Apple’s new Fitness+ workout service launches later today, and ahead of time, some media outlets and YouTube channels have shared their first impressions of the platform. We’ve gathered up some opinions and videos below.
CNET’s Vanessa Hand Orellana trying out Apple Fitness+
As a refresher, Fitness+ will provide users with access to a library of workout videos covering strength, yoga, dance, running, walking, cycling, rowing, and more, with new content delivered each week from a team of trainers hired by Apple. Fitness+ integrates personal metrics such as heart rate from the Apple Watch to motivate users, animating them on the screen during key moments in the workout.
Priced at $9.99 per month or $79.99 per year, Fitness+ requires iOS 14.3, iPadOS 14.3, watchOS 7.2, and tvOS 14.3, coming later today. The service will be available through a new tab in the Fitness app on iPhone, while iPad users will be able to get the Fitness app from the App Store. On the Apple TV, the Fitness app will automatically appear once users install tvOS 14.3. The service requires an Apple Watch Series 3 or later.
CNET‘s Vanessa Hand Orellana notes that Apple Watch integration helps set Fitness+ apart from competitors, as does its “beginner-friendly” approach that provides users with both standard and beginner variants of exercises:
Under normal circumstances, I would have been too intimidated to even go near a rower at the gym. But Fitness Plus makes it easier to step out of your comfort zone with an entire beginners section with short, easy workouts along with a “getting started” video that teaches you how to use the equipment.
Hand Orellana believes that Fitness+ is a “no-brainer” for Apple Watch users, although she said it is not the best option for very experienced exercisers looking for personalized feedback on form, as the service seems to be targeted at a broader audience:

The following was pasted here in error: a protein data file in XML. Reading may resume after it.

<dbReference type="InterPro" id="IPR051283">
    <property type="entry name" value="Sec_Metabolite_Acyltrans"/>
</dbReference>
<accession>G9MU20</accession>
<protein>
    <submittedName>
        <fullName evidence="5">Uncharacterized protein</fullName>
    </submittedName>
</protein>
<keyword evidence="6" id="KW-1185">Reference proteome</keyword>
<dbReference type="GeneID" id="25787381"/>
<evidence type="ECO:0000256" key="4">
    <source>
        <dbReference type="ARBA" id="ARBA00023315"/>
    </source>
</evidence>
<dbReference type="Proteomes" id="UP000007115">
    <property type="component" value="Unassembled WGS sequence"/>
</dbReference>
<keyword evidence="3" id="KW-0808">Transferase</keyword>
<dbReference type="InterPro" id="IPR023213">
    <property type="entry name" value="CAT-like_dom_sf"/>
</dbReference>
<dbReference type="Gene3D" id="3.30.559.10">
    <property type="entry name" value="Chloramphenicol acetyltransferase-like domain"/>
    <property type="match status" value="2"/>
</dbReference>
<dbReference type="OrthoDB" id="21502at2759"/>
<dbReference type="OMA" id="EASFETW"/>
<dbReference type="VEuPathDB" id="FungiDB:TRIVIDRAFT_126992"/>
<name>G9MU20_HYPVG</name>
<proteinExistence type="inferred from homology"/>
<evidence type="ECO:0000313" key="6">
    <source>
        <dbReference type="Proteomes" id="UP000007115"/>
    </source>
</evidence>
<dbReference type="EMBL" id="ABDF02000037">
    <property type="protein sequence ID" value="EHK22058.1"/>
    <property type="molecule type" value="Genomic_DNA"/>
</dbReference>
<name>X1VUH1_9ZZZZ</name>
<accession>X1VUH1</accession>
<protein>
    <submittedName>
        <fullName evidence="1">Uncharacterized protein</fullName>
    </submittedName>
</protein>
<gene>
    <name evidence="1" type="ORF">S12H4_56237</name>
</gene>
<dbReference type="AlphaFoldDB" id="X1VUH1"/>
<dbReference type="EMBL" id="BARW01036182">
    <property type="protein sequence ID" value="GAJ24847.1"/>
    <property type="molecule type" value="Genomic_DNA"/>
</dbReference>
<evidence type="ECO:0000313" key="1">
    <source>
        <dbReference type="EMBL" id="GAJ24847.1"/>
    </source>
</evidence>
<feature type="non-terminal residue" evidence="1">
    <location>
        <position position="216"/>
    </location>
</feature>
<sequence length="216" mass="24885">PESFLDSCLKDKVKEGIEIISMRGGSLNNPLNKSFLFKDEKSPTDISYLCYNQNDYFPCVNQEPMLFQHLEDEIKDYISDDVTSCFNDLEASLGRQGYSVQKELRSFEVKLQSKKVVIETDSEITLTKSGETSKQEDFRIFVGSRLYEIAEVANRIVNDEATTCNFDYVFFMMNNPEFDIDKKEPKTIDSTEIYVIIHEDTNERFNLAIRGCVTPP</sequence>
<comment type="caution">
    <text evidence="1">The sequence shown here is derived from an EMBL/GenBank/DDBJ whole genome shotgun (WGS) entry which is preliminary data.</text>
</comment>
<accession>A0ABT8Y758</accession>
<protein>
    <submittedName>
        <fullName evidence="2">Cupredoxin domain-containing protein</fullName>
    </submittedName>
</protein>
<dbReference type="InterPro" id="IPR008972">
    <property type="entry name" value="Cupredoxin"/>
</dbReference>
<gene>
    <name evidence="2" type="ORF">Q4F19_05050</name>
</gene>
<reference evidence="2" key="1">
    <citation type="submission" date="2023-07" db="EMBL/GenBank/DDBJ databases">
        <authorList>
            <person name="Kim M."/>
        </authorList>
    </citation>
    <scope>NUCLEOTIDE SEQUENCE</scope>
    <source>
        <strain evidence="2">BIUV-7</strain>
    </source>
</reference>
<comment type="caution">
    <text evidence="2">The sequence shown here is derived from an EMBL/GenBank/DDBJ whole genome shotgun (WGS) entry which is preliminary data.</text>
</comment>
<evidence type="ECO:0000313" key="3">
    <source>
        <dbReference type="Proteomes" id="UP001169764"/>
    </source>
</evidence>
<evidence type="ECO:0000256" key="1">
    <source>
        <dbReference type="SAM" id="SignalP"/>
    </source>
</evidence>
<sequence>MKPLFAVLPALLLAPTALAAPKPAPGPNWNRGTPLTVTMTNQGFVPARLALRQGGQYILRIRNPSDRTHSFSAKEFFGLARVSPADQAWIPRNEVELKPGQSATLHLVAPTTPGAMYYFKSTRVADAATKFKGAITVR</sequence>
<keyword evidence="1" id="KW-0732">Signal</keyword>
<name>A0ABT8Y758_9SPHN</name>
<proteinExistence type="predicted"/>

Fitness Plus is a no-brainer if you already own an Apple Watch, or are considering getting one, as you get a free three-month trial. It’s also included as part of the $30 a month Premier Apple One subscription bundle. But with so many fitness apps out there, it’s probably not reason enough to buy an Apple Watch.
It’s also not the best option if you’re a pro in any of the workout categories, or you’re really looking to hone your skills, as it seems to be geared for a broader audience and it can’t offer personalized feedback on form.
The Wall Street Journal‘s Nicole Nguyen believes that Fitness+ is a “great value,” but she found it doesn’t quite stack up to Peloton’s workout service. One advantage to Fitness+ is that workout videos can be downloaded and played offline:
Overall, Fitness+ feels like a Peloton Digital Lite (which doesn’t otherwise exist). Apple’s app and Peloton Digital have high production value, motivating music playlists and charismatic trainers. But Fitness+ doesn’t have as many workout types, and the library of workouts isn’t as large. It also lacks Peloton’s live and social features. The Apple app does have one edge over Peloton’s: You can download classes and play them offline. While you can preload Peloton content for more stable playback, the workouts require an active internet connection to play.
Fast Company‘s Mark Sullivan believes that most Fitness+ workouts are best viewed on a TV, rather than on an iPad or iPhone:
For most workout types, Fitness+ is probably best when displayed on a big TV in front of you. The iPad works fine for some workouts—like yoga or strength training—but the iPhone is just too small.
Apple Fitness+ will be available later today in the United States, Canada, Australia, New Zealand, Ireland, and the United Kingdom. Apple is offering a one-month free trial to all users, and an extended three-month trial to customers who purchased a new Apple Watch Series 3 or newer after September 15, 2020.